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About Lasse Thomassen

Lasse Thomassen is Senior Lecturer in the School of Politics & International Relations at Queen Mary, University of London. He is the co-editor of Radical Democracy: Politics Between Abundance and Lack (2005) and the author of articles on, among other things, representation, radical democracy and post-structuralism.

Articles by Lasse Thomassen

This week’s World Forum for Democracy 2017 editors

Georgios Kolliarakis

Georgios Kolliarakis political scientist, is a senior researcher at the University of Frankfurt.

Rosemary Belcher-2.jpg

Rosemary Bechler is openDemocracy’s Editor.

Introducing this week’s theme: Media, parties and populism.

Constitutional conventions: best practice

What Bruce Springsteen can teach us about identity politics

In the US and the UK, the left could learn something from Bruce Springsteen: to articulate a different narrative about collective identities – about how people 'lost control' – it must talk in a common language.

Listen to a recorded audio version of this article.

Identity politics: everybody does it (and it’s ok too)

If there is no way around talking about and invoking identities, we need to ask three questions: which identities? whose identities? and how do we think about identities?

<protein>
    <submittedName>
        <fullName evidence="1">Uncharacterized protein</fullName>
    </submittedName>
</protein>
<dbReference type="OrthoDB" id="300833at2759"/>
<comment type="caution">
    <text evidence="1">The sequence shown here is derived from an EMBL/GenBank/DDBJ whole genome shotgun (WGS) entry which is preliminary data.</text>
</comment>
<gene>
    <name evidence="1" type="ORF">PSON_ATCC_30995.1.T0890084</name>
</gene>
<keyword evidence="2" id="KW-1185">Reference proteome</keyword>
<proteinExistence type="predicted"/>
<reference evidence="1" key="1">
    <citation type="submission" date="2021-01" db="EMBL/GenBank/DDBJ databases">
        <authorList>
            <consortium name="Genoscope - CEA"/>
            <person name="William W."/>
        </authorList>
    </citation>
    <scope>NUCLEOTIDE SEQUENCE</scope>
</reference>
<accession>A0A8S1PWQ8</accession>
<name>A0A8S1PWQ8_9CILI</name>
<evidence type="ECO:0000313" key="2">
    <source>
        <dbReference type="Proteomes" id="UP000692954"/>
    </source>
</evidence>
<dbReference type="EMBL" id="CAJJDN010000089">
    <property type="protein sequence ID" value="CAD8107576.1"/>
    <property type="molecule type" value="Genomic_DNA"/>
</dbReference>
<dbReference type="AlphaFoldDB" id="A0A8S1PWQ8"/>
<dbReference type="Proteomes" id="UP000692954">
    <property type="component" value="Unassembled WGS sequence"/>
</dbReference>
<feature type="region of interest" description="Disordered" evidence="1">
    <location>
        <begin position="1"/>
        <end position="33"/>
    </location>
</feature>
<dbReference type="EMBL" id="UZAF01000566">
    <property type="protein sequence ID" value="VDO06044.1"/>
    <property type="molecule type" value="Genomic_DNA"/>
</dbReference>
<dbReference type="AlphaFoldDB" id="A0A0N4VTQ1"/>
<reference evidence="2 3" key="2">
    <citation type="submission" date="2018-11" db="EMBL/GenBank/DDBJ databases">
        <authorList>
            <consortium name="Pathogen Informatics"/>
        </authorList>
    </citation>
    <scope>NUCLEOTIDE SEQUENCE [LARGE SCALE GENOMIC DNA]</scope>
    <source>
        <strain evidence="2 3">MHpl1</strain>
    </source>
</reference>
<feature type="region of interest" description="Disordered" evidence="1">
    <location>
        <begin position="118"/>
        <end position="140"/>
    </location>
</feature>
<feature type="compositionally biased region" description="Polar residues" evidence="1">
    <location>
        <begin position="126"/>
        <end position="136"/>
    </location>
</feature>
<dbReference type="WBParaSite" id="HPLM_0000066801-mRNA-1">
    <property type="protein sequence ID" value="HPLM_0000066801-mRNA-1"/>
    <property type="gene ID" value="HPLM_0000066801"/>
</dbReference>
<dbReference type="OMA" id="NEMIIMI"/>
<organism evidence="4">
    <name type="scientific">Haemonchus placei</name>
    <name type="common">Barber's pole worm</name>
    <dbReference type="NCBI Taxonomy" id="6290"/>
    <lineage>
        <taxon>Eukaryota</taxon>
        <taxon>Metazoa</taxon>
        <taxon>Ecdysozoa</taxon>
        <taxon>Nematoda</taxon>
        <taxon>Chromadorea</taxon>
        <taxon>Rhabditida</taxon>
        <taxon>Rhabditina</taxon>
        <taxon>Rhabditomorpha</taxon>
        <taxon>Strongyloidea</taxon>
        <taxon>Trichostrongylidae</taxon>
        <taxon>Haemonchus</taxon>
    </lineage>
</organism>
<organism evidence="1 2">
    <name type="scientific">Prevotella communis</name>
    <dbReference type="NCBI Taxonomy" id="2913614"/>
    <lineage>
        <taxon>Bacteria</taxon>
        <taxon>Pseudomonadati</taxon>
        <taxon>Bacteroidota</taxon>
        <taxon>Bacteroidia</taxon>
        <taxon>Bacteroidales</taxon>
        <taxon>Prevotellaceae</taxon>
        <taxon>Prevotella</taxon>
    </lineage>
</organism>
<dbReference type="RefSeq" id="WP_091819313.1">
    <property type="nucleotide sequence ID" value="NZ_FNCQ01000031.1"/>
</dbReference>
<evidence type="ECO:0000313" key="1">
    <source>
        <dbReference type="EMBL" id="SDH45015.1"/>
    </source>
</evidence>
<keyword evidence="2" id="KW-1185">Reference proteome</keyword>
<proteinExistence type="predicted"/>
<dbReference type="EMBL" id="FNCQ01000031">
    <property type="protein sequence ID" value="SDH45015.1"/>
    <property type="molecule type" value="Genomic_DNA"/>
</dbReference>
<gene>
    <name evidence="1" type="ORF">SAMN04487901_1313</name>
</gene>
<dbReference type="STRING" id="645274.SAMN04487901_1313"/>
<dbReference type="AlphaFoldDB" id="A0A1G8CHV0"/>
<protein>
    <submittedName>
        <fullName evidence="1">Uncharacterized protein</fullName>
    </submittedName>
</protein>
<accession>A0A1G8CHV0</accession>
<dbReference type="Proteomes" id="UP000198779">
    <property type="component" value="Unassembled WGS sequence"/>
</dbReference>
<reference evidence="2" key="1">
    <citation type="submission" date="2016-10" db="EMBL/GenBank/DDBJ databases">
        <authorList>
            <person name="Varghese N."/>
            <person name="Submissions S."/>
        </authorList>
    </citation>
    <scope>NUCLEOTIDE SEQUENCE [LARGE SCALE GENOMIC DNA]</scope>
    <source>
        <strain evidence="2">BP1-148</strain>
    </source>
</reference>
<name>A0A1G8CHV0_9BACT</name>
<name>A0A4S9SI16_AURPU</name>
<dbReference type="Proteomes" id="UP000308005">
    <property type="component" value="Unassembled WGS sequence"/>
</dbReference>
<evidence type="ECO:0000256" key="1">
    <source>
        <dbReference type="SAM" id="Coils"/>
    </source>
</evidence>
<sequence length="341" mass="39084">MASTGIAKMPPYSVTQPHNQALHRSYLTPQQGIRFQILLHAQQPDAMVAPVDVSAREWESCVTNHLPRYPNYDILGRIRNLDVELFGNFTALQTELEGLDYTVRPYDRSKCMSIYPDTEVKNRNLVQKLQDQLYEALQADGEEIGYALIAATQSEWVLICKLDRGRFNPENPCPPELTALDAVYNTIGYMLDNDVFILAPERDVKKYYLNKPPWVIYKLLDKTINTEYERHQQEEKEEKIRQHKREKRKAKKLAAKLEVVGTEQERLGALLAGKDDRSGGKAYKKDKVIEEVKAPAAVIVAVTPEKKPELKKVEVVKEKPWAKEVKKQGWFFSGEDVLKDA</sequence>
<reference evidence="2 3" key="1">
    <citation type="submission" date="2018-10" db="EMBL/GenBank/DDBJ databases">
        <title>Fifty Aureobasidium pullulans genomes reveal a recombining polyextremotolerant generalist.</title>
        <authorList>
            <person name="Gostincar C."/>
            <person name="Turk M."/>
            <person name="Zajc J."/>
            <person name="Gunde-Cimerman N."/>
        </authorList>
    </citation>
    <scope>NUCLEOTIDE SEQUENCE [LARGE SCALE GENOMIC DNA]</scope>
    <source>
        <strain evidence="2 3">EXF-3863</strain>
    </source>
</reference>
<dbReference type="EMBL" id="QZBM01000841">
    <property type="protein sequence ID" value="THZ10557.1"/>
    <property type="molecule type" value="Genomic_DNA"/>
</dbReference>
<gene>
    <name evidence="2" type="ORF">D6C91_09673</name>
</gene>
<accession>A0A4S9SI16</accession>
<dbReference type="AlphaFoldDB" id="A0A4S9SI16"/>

Is there an Alternative for Denmark?

The outcome of Denmark's general election on June 18 could depend heavily on the success of a radical new party called The Alternative.

Spanish voters wake up to new political landscape

Yesterday’s Spanish municipal and regional elections confirmed what the opinion polls have shown for the past year: the electorate is in a flux, and the voters punished the old parties and rewarded the new ones.

The Andalusian Test

Looking forward from the Andalusian test, the Spanish party system has been transformed. What used to be effectively a two-party system is now a four-party system.

After Syriza: What’s next for Spain?

Although Podemos are unlikely to win an outright majority in the general election, they have galvanised the opposition to the conservative government, while simultaneously challenging the parties of the old left.

The winds are changing: a new left populism for Europe

The unprecedented presence of international media, solidarity delegations and representatives of socialist and leftish parties in Athens signalled that Syriza’s triumph was something more than just another electoral victory. 

The legacy of the indignados

Much has been written about the indignados, what was new about them and what is, or will be, their legacy. It is time to acknowledge that the indignados have redefined how – and where! – we engage in politics.

Young and good looking: the saviours of Europe’s Left

They are young. They are good looking. They are well spoken. They may just be the saviours of the European Left.

The death of the indignados movement

The indignados movement is dead and Spain is back to the traditional political management of demands and interests. The language of protest needs another restructuring.

Lessons from the Spanish Occupy Movement

Taking the Occupy movement in Spain as a case in point, location, organisation and timing seem to be crucial when it comes to putting across a lasting message.

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